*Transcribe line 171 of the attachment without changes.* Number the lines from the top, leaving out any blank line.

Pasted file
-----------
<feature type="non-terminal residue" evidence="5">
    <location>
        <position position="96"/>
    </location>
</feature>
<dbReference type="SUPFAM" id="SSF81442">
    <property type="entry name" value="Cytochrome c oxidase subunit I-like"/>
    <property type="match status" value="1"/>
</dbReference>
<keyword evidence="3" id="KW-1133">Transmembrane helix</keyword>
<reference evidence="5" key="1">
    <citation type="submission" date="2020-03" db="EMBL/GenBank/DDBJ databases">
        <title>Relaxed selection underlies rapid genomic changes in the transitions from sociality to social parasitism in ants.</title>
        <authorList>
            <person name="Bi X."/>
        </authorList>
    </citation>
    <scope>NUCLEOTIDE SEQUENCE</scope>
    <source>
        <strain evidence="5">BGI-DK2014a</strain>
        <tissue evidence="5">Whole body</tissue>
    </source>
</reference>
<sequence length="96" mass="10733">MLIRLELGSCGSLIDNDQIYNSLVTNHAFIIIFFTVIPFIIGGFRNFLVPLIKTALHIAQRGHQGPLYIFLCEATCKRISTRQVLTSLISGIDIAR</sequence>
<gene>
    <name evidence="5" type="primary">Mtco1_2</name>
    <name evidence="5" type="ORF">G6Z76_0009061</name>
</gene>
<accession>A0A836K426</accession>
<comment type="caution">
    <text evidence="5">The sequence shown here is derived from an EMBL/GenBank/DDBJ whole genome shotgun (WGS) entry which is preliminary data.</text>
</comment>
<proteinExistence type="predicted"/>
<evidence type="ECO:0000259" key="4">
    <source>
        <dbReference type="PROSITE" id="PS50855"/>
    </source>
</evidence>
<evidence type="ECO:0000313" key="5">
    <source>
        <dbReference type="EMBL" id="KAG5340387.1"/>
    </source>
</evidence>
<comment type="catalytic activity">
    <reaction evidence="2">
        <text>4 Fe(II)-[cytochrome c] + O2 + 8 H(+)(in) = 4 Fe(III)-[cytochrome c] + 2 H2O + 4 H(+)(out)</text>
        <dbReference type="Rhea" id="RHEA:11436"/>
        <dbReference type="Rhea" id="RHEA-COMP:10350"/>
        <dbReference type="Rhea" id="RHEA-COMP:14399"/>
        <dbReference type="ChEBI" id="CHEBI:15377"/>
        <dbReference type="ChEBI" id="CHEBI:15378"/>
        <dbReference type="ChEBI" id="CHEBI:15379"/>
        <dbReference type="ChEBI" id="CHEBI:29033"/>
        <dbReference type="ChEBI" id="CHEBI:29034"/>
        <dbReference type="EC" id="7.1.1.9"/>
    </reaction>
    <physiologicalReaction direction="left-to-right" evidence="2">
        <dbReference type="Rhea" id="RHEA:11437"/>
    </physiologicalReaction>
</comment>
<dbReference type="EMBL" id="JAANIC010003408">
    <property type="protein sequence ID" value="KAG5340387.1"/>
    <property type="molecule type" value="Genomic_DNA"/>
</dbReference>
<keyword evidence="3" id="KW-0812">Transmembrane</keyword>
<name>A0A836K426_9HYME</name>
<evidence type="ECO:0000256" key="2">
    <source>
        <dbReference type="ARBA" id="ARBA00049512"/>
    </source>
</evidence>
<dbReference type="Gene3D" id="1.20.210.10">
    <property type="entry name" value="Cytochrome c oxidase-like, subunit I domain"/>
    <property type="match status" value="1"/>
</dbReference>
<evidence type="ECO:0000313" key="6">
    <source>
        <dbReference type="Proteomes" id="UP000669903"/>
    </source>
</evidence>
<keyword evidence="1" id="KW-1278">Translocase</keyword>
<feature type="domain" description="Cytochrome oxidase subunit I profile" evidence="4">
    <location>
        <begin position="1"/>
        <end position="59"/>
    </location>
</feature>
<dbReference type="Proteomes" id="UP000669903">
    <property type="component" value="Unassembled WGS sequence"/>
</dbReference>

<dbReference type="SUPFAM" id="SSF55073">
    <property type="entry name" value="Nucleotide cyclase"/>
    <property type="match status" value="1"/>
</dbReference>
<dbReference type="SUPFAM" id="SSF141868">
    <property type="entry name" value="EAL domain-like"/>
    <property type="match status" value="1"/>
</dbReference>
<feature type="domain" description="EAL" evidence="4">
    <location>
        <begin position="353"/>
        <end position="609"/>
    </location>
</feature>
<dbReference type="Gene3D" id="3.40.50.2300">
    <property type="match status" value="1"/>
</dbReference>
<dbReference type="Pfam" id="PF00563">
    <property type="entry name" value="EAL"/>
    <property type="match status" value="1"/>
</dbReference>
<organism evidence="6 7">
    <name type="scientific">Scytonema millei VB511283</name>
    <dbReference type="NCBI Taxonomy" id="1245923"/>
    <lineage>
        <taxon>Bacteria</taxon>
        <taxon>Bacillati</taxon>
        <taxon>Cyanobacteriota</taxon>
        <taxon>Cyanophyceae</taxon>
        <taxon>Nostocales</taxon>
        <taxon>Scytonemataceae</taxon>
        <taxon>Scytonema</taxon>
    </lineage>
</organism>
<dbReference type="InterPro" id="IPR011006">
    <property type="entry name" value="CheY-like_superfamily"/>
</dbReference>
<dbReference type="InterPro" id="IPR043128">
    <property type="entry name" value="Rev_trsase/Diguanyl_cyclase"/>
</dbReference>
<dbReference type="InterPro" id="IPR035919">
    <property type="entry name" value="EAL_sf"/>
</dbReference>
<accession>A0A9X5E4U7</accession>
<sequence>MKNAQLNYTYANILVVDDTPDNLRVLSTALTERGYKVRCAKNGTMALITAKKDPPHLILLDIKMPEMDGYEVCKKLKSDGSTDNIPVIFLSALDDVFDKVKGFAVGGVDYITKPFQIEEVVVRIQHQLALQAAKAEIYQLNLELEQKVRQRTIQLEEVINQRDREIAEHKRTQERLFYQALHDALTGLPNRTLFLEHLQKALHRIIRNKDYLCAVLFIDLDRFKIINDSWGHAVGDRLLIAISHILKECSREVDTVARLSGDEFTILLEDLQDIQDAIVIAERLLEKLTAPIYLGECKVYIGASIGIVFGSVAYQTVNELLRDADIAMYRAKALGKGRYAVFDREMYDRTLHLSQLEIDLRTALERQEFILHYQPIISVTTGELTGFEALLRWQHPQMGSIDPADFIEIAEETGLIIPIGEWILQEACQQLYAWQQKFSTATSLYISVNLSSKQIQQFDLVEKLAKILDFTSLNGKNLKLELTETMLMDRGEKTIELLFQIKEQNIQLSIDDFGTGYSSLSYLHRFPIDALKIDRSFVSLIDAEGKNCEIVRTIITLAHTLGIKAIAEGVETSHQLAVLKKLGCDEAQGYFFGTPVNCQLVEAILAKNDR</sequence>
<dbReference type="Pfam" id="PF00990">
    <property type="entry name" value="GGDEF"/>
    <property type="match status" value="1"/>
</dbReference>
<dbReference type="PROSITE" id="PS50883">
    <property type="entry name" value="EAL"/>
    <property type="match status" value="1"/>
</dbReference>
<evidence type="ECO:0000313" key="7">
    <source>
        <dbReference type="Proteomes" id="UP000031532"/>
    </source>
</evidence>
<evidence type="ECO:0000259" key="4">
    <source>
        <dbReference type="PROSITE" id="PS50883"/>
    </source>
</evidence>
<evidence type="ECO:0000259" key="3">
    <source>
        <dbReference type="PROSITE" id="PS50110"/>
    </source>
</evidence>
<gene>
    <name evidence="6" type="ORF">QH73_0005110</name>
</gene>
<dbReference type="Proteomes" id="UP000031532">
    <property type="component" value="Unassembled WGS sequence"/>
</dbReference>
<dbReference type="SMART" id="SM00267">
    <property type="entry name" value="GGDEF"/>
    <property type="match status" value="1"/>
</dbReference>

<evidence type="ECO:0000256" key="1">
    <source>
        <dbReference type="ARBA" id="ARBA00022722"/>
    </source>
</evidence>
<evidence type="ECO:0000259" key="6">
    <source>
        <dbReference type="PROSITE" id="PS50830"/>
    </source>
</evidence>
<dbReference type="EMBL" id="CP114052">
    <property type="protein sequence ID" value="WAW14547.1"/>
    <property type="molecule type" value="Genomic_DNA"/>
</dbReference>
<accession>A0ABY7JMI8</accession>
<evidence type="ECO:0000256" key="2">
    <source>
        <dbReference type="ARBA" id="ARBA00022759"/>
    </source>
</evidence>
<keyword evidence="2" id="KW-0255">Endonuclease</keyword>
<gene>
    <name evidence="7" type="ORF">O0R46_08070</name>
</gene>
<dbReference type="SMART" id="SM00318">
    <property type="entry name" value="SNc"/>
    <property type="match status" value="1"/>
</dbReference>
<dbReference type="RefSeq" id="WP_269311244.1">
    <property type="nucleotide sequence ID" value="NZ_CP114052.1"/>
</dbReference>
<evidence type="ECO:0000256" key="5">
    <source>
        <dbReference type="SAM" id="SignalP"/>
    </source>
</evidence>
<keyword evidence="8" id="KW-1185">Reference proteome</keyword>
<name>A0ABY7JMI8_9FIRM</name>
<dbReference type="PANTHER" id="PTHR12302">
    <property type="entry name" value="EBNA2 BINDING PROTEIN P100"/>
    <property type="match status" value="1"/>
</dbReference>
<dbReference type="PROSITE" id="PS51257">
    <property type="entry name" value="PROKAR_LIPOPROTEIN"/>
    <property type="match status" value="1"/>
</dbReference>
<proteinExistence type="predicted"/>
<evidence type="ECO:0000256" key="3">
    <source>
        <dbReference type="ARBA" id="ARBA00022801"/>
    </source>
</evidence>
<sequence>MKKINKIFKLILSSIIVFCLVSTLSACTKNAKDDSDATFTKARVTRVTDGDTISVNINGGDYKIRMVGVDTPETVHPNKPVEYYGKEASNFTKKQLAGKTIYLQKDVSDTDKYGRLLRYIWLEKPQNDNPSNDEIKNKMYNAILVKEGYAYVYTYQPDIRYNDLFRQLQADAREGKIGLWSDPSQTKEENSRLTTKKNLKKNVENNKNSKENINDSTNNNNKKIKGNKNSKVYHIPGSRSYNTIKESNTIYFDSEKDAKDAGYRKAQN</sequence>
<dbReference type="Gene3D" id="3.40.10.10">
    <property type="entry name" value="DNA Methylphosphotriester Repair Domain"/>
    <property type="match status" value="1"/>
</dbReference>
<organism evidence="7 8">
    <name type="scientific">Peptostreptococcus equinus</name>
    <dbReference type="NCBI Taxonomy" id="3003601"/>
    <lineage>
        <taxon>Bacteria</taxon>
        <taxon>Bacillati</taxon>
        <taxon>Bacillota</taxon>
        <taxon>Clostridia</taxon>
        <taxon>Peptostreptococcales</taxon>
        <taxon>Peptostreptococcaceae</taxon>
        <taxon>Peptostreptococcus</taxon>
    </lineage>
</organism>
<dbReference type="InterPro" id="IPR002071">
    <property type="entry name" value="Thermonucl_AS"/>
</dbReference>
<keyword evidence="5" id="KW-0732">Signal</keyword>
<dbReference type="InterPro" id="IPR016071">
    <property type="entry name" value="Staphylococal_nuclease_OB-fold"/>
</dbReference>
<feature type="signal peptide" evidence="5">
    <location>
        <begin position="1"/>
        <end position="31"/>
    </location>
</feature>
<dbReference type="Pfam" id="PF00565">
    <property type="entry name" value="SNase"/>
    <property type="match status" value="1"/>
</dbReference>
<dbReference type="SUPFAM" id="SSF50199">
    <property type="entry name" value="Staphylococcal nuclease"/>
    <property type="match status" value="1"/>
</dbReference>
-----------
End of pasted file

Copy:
        <dbReference type="ARBA" id="ARBA00022722"/>